Sinuco Leon, German Alfredo (2010) Quantum properties of Bose-Einstein condensates coupled to semiconductor heterojunctions. PhD thesis, University of Nottingham.
In this thesis, we present a theoretical study of the effects that a current-carrying Two-Dimensional Electron Gas (2DEG) produce on a neighbouring magnetically trapped Bose-Einstein Condensate of alkali atoms (BEC). We suggest that technology used for magnetic micro-controlling of cold gases could be improved by replacing or combining the metallic wires used in such structures with 2DEG-based conductors or quantum electronic devices. All calculations presented in this thesis consider parameters attainable with present technology, suggesting that experimental realization of the scenarios proposed here is already feasible.
In Chapter one we present the general context in which this thesis is developed. It includes a definition of the Bose-Einstein condensate state, a description of the principles of magnetic trapping and a brief review of the developments in the area of micromanipulation of atomic BECs. Chapter two is devoted to describe the characteristics of the heterojunction considered in the thesis, and a simple model used to evaluate the electron flow in the 2DEG it contains. Chapter three shows in detail the properties of magnetic trapping configurations considered afterwards.
We study two simple applications that can be developed by bringing a BEC near to a current carrying 2DEG. Firstly, in Chapter four, we demonstrate the feasibility of creating magnetic trapping potentials using a current-carrying 2DEG and an external magnetic field. We identify the advantages of such a 2DEG-based trap over traditional metal-based traps and the conditions needed for operability. Recently developed techniques of magnetic field microscopy with BECs motivate our second considered application, namely, using a Bose-Einstein Condensate to probe the electron transport in 2DEGs and structural characteristics of the heterojunction.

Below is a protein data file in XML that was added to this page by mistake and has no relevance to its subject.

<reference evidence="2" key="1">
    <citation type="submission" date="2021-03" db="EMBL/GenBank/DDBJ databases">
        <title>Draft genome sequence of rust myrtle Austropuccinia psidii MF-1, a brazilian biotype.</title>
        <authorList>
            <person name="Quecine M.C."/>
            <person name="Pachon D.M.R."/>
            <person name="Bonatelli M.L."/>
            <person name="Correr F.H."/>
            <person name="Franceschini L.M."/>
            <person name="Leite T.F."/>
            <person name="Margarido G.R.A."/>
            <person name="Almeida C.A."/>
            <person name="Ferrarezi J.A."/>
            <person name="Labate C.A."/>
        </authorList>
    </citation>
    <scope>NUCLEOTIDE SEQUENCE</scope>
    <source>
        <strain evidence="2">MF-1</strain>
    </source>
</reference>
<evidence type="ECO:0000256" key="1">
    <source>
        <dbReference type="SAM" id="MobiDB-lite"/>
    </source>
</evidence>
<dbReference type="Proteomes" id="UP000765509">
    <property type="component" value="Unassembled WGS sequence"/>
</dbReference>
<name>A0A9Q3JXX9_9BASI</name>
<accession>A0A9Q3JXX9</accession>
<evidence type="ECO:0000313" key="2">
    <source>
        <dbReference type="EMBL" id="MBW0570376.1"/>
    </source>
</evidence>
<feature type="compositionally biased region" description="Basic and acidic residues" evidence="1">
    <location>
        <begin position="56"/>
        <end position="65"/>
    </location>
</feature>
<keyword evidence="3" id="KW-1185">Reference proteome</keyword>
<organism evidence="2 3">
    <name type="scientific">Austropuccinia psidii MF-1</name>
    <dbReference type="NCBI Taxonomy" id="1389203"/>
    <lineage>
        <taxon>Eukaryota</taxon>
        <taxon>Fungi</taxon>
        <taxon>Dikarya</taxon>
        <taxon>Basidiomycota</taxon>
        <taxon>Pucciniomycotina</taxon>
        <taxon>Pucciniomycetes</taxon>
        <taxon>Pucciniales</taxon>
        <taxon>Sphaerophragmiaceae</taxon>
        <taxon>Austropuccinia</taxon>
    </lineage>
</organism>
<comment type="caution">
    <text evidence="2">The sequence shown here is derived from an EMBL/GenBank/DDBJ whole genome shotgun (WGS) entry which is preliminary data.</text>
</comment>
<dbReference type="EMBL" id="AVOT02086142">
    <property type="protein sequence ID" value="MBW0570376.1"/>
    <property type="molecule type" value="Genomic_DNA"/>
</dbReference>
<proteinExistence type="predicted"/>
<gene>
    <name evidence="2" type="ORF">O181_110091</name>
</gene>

In Chapter five, we demonstrate how the quantization of conductance occurring in Quantum Point Contacts (QPC) fabricated from the heterojunction in the 2DEG, can be detected through a localized depletion of the BEC caused by a small inhomogeneity of the magnetic field that originates from a current through the QPC. In addition, we show that the electron density fluctuations in the 2DEG can be measured by detecting the corresponding inhomogeneous magnetic field produced when current flows, via modulation of the BEC’s density. We establish the conditions under which a sensitive response of the BEC to the magnetic field is possible. We also derive a general relation between the modulation of the magnetic field affecting the BEC and the distribution of ionized donors in the heterojunction.
Creating semiconductor-cold-atom hybrid systems, where electrons in the semiconductor and atoms in the BEC are coupled to each other, requires a full understanding of the properties of both systems. Since typical micro-traps have an elongated geometry, in Chapter six we present a study of phase correlations of BECs in such geometries. To do this, we use a recently proposed effective one-dimensional equation that takes into account the 3D character of the BEC.
Finally, in Chapter seven, we conclude and identify directions for future work emerging from this thesis.
|Item Type:||Thesis (PhD)|
|Supervisors:||Fromhold, T. M.|
|Faculties/Schools:||UK Campuses > Faculty of Science > School of Physics and Astronomy|
|Deposited By:||Mr. German Sinuco|
|Deposited On:||31 Aug 2010 10:30|
|Last Modified:||04 Jun 2013 14:53|
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